And it gets better. The day is being hosted by gardener/author/TV presenter Alan Titchmarsh. And Alan is also one of the plenary speakers at the Winchester Writers' Conference this year. I have a special place in my heart for Winchester, as I was a finalist in their competitions on a number of occasions. Never Coming Home was one of those finalists, in the first 500 words of a crime novel category. I'd encourage anyone trying to get themselves published to have a go at the Winchester contests - there are a lot of them, in all sorts of categories. You don't have to be attending the conference to enter, although the entry fee is slightly lower if you are. And if you're there, you have the magic chance of seeing your pen name on the finalists board at lunch time on Saturday. Which means walking around in a happy daze for the rest of the day. You can't beat that feeling. If you attend the conference you also get the chance at workshops and panels, individual interviews with editors and agents, meeting other authors - it's a fun weekend. Booking is open now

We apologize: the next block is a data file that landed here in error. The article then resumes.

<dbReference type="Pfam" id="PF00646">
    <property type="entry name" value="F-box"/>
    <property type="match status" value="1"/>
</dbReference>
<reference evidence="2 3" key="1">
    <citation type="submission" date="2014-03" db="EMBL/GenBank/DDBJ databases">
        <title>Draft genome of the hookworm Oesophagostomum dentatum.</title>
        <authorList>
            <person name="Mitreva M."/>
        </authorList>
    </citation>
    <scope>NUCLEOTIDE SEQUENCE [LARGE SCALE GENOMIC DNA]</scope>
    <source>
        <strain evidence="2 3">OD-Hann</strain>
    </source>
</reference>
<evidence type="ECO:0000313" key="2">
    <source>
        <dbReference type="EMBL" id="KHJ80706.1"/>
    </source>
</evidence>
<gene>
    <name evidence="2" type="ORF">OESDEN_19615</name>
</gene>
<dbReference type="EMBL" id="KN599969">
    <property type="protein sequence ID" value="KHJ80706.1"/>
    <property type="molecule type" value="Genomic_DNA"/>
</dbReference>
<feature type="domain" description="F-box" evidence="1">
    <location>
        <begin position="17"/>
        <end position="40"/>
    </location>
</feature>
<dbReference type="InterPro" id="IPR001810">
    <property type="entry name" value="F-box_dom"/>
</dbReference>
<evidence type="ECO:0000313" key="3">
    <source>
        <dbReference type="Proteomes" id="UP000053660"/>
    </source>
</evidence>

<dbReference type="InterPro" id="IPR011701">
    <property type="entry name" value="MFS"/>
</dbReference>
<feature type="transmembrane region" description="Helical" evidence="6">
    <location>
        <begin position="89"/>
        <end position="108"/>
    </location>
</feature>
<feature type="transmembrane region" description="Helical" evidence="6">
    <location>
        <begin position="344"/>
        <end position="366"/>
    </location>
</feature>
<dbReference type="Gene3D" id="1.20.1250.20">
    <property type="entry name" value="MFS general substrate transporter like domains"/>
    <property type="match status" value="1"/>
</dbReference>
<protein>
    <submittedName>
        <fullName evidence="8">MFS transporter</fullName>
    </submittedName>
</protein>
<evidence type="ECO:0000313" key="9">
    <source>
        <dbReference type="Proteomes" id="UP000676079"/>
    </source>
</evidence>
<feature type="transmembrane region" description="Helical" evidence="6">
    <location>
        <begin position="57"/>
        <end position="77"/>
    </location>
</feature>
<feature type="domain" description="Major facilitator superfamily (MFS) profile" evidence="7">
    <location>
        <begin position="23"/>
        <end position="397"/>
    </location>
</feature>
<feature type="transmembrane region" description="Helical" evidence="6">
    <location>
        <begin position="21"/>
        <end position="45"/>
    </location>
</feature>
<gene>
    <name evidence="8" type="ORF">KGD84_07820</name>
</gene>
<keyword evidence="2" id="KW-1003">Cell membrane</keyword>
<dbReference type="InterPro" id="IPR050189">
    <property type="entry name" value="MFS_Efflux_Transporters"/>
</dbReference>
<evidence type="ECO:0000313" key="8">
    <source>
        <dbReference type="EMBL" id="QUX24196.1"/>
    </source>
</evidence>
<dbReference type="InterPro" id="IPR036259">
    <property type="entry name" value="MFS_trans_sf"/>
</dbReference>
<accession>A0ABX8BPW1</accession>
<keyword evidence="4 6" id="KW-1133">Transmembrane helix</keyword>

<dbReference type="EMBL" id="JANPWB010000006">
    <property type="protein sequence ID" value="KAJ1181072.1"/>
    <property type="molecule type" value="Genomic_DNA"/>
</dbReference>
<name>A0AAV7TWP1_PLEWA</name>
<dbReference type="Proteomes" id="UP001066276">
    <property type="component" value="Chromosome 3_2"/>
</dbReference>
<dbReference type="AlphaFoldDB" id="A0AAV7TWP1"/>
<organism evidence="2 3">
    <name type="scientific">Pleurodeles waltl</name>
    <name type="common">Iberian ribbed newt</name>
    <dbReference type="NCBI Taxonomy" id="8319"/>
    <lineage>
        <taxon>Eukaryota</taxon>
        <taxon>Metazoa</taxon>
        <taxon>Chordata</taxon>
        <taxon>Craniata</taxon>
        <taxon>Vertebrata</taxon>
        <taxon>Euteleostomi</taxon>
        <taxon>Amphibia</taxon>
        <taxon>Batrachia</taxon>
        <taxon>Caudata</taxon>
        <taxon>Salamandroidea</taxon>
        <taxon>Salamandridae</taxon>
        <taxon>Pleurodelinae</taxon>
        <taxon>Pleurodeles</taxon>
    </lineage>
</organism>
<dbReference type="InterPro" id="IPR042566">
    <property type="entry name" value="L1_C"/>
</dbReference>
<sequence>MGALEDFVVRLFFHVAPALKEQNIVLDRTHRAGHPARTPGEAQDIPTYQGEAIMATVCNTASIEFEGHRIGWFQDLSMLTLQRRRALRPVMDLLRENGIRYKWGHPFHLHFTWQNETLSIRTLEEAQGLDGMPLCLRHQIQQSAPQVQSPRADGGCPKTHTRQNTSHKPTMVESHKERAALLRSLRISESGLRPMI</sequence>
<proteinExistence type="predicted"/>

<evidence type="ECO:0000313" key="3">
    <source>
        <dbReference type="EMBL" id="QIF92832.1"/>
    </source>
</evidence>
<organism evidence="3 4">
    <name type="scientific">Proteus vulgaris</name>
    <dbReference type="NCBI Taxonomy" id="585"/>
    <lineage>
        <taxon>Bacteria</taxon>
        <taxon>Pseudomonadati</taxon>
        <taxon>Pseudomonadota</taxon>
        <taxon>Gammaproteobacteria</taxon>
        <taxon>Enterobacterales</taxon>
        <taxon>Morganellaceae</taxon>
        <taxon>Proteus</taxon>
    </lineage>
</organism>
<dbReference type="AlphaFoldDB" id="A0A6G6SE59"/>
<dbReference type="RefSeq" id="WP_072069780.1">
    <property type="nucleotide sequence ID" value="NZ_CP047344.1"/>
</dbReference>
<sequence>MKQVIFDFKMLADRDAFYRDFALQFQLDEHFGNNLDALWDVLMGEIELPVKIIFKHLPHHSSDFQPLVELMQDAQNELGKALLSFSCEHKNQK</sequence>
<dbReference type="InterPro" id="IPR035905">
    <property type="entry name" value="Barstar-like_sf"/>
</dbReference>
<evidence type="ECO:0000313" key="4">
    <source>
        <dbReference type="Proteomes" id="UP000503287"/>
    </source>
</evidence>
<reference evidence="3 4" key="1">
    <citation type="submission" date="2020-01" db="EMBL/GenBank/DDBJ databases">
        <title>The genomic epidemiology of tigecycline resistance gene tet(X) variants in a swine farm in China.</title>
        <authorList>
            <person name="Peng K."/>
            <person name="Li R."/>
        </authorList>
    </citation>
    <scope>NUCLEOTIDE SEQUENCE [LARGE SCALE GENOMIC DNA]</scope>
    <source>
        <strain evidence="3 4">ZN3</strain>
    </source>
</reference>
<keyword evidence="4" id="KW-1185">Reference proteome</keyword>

So - that's gardening ... and coincidences.

Wednesday 11 April 2012

Seeing Stars

Confession time.
I'm currently in grave danger of succumbing to two of the seven deadly sins. That would be pride, and envy. And the source of this temptation? A perfectly innocent magazine - RT Book Reviews.

Making the final of the American Title contest, which was run by RT and Dorchester Publishing, was a big turning point in my career as an author. Never Coming Home was actually written while I was taking part in the contest with another book, Out of Sight, Out of Mind. And that book will be published by Choc-lit in 2013. So the magazine has a rather special place in my heart.

This Saturday the May 2012 edition of RT Book Reviews dropped through my letter box. It takes a while to get to me, as it has to swim the Atlantic first, but it was worth waiting for. Never Coming Home was reviewed in the  romantic suspense category, and was awarded 4.5 stars with the comment that it was a 'nerve-wracking thrill ride filled with deception, base emotion and death and a tempestuous love story.'